Benoit Jacquot’s thoughtful but underwhelming costumer shows how, during the French Revolution, the notorious marquis kept his head when all around him were (literally) losing theirs. Set in 1794 during the closing months of the government-sanctioned blood-bath known as “The Terror,” “Sade” speculates about the only period in the title character’s life about which little is known and makes a case for him as a swell guy who inspired both lust and loyalty. The consistently excellent Daniel Auteuil infuses his charac-ter with just enough elegant oomph to keep things interesting but, despite several fine individual scenes, pic is strangely flat and perfunctory more often than not.
“Sade” was believed to be a serious contender for a Competition slot at Cannes earlier this year but didn’t get a berth after all in a field heavy with French historical dramas. Although pic has been sold to some key Euro territories (Spain, Italy, Belgium, Switzerland, Germany), plus Japan, and is getting a major push in Gaul, this marquis’ true marquee value offshore may not be apparent until its showings in Montreal (in competition) and Venice. French-lingo pic would not appear to be a serious threat to Philip Kaufman’s forthcoming “Quills” in which Geoffrey Rush appears as Sade opposite Kate Winslet, Michael Caine and Joaquin Phoenix.
From the opening widescreen frames, Sade is a man apart. Auteuil plays him as unfailingly suave and a lively conversationalist rather than a de-praved libertine. In 1794, at Saint Lazare prison, he’s cheerful and focused despite the vermin, the maggots in the bread and the flies on the clumps of feces that adorn the insalubrious decor.
We learn in short order that Sade thinks a belief in God and prayer is pointless when nature, and not some “supreme being,” is the obvious ulti-mate driving force. Sade’s militant atheism is in direct opposition to the beliefs of the current head cheese, Robespierre.
Instead of a one-way trip in a tumbrel, Sade is transferred via coach to a former convent, Picpus, the late-18th century equivalent of a country club prison. In such places, which masqueraded as clinics for the mentally ill, wealthy aristocrats could buy a temporary respite from the guillotine.
Sade had no money and so pic posits that his mistress – Marie-Constance Quesnet (Marianne Denicourt), whom he calls Sensible (“sensitive”) – arranged for her lover’s move. (Pic has an extra layer of depth for French viewers, well aware that Auteuil and Denicourt are a real-life couple, here in their third screen outing together.)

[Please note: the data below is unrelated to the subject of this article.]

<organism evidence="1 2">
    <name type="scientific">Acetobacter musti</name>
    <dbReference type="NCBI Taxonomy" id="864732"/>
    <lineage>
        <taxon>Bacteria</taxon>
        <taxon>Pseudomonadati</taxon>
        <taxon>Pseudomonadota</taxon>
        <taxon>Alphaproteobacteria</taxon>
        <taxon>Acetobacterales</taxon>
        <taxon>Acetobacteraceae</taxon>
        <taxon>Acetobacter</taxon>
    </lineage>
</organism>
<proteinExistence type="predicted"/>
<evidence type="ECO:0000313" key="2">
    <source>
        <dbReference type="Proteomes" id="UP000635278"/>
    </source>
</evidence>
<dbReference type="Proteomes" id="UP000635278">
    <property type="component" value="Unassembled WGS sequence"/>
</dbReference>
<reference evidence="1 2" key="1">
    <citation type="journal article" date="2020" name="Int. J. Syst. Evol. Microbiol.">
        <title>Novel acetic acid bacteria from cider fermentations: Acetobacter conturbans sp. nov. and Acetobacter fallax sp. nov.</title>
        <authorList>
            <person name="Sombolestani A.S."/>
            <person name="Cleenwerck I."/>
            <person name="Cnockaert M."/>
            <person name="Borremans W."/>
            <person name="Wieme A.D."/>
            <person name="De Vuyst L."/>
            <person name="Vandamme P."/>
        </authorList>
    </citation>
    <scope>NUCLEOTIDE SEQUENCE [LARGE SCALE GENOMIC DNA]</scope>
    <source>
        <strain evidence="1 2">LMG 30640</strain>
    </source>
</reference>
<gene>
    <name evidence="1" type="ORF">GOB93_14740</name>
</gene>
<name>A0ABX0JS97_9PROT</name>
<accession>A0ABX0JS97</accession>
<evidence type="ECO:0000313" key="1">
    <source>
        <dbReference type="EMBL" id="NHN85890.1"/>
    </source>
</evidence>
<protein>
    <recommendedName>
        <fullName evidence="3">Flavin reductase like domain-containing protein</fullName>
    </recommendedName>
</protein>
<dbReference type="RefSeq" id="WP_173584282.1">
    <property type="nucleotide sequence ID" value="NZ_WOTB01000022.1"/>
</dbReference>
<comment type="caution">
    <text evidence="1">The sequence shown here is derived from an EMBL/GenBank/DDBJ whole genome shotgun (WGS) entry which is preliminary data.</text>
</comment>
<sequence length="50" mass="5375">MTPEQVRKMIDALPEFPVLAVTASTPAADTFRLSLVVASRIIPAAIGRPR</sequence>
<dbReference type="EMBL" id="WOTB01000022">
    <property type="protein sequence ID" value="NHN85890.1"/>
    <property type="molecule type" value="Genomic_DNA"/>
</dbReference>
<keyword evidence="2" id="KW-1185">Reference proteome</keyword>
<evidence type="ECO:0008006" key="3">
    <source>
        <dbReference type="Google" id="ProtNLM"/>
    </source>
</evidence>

The accommodation at Picpus proves comfortable, and the grounds are attractive until Republican soldiers dig a huge pit into which hundreds of headless bodies are tossed. A guillotine is also erected on the convent grounds, but Sade is more interested in awakening Emilie (played by then-16-year-old Isild Le Besco, in an insolent, compelling perf) to sensual pleasures, which he does in a courtly and gracious manner.
Meanwhile, Sensible, with a son who calls Sade “papa,” is somewhat reluctantly shacked up with her own protector, Fournier (brooding Gregoire Colin), who works for Robespierre and despises Sade. Fournier, however, pulls strings to increase the marquis’ odds of survival as it means so much to the woman he loves.
In a blending of historical fact and plausible speculation, Sade’s internment at Picpus is presented as a wonderful laboratory for him to mingle with other aristocratic inmates, to write secretly, to court openly and even to put on a play. He emerges as an extremely well-spoken and self-assured individual, who enjoys life wherever he happens to find himself.
There’s nothing salacious or titillating about Jacquot’s pic – which may disappoint some viewers while piquing the interest of others. Emilie’s deflowering by a hunky young groundskeeper (Jalil Lespert) is sensitively handled, with Sade “directing” much like a helmer blocking a scene. Although there is a shot of Auteuil’s fingers penetrating a woman’s nether regions, pic’s most “perverse” aspect is more the occasional sinister, almost tongue-in-cheek harpsichord chord.
While settings and costumes convince, the promising support cast is relegated to fretful or mopey pronouncements. Plenty of handheld camera work renders the spacious convent and grounds intimate, yet the lensing reverts to a near-stodginess in some sequences.
Pic’s strongest plus, along with Le Besco’s intriguing perf, is Auteuil’s lively embodiment of Sade as a man who’s philosophical but not de-bauched – a prisoner who’s ironically “free” and who passes on his brand of freedom to a young protege.